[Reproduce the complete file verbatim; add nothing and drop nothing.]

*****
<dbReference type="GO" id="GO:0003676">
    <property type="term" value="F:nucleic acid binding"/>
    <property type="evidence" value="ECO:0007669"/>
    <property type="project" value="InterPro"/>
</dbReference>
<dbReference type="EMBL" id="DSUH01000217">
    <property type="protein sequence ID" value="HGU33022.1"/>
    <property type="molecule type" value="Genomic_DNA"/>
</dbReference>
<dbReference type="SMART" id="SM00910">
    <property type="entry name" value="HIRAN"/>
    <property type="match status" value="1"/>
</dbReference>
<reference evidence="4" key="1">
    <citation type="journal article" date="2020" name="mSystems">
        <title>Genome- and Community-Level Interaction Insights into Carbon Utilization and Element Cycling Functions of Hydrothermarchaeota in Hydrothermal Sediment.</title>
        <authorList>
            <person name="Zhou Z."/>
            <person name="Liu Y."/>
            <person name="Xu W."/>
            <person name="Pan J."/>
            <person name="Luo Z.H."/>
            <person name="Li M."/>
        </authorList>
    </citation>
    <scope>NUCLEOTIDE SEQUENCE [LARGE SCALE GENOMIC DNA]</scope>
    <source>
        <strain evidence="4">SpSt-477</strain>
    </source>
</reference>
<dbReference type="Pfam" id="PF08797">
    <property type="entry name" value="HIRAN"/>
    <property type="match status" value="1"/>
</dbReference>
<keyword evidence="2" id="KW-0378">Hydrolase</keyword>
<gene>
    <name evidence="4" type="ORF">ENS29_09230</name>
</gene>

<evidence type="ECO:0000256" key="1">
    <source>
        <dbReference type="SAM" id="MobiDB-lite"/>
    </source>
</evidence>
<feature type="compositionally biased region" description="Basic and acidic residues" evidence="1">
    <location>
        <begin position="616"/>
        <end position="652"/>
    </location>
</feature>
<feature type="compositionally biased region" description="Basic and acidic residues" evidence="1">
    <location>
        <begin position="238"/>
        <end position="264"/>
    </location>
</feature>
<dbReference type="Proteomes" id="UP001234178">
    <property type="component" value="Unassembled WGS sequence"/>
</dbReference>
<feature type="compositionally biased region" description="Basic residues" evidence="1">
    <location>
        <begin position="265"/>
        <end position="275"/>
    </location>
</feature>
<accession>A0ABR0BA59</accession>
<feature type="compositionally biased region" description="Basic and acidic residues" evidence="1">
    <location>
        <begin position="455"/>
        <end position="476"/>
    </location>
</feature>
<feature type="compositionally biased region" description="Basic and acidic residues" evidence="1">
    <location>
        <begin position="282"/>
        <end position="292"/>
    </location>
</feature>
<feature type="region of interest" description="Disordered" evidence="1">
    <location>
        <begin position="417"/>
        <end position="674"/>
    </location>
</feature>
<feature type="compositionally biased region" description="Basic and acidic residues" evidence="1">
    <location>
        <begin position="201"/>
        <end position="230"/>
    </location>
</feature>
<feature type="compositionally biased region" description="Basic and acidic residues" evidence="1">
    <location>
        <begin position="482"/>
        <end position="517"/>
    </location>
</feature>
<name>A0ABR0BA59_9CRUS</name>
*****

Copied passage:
<dbReference type="GO" id="GO:0003676">
    <property type="term" value="F:nucleic acid binding"/>
    <property type="evidence" value="ECO:0007669"/>
    <property type="project" value="InterPro"/>
</dbReference>
<dbReference type="EMBL" id="DSUH01000217">
    <property type="protein sequence ID" value="HGU33022.1"/>
    <property type="molecule type" value="Genomic_DNA"/>
</dbReference>
<dbReference type="SMART" id="SM00910">
    <property type="entry name" value="HIRAN"/>
    <property type="match status" value="1"/>
</dbReference>
<reference evidence="4" key="1">
    <citation type="journal article" date="2020" name="mSystems">
        <title>Genome- and Community-Level Interaction Insights into Carbon Utilization and Element Cycling Functions of Hydrothermarchaeota in Hydrothermal Sediment.</title>
        <authorList>
            <person name="Zhou Z."/>
            <person name="Liu Y."/>
            <person name="Xu W."/>
            <person name="Pan J."/>
            <person name="Luo Z.H."/>
            <person name="Li M."/>
        </authorList>
    </citation>
    <scope>NUCLEOTIDE SEQUENCE [LARGE SCALE GENOMIC DNA]</scope>
    <source>
        <strain evidence="4">SpSt-477</strain>
    </source>
</reference>
<dbReference type="Pfam" id="PF08797">
    <property type="entry name" value="HIRAN"/>
    <property type="match status" value="1"/>
</dbReference>
<keyword evidence="2" id="KW-0378">Hydrolase</keyword>
<gene>
    <name evidence="4" type="ORF">ENS29_09230</name>
</gene>

<evidence type="ECO:0000256" key="1">
    <source>
        <dbReference type="SAM" id="MobiDB-lite"/>
    </source>
</evidence>
<feature type="compositionally biased region" description="Basic and acidic residues" evidence="1">
    <location>
        <begin position="616"/>
        <end position="652"/>
    </location>
</feature>
<feature type="compositionally biased region" description="Basic and acidic residues" evidence="1">
    <location>
        <begin position="238"/>
        <end position="264"/>
    </location>
</feature>
<dbReference type="Proteomes" id="UP001234178">
    <property type="component" value="Unassembled WGS sequence"/>
</dbReference>
<feature type="compositionally biased region" description="Basic residues" evidence="1">
    <location>
        <begin position="265"/>
        <end position="275"/>
    </location>
</feature>
<accession>A0ABR0BA59</accession>
<feature type="compositionally biased region" description="Basic and acidic residues" evidence="1">
    <location>
        <begin position="455"/>
        <end position="476"/>
    </location>
</feature>
<feature type="compositionally biased region" description="Basic and acidic residues" evidence="1">
    <location>
        <begin position="282"/>
        <end position="292"/>
    </location>
</feature>
<feature type="region of interest" description="Disordered" evidence="1">
    <location>
        <begin position="417"/>
        <end position="674"/>
    </location>
</feature>
<feature type="compositionally biased region" description="Basic and acidic residues" evidence="1">
    <location>
        <begin position="201"/>
        <end position="230"/>
    </location>
</feature>
<feature type="compositionally biased region" description="Basic and acidic residues" evidence="1">
    <location>
        <begin position="482"/>
        <end position="517"/>
    </location>
</feature>
<name>A0ABR0BA59_9CRUS</name>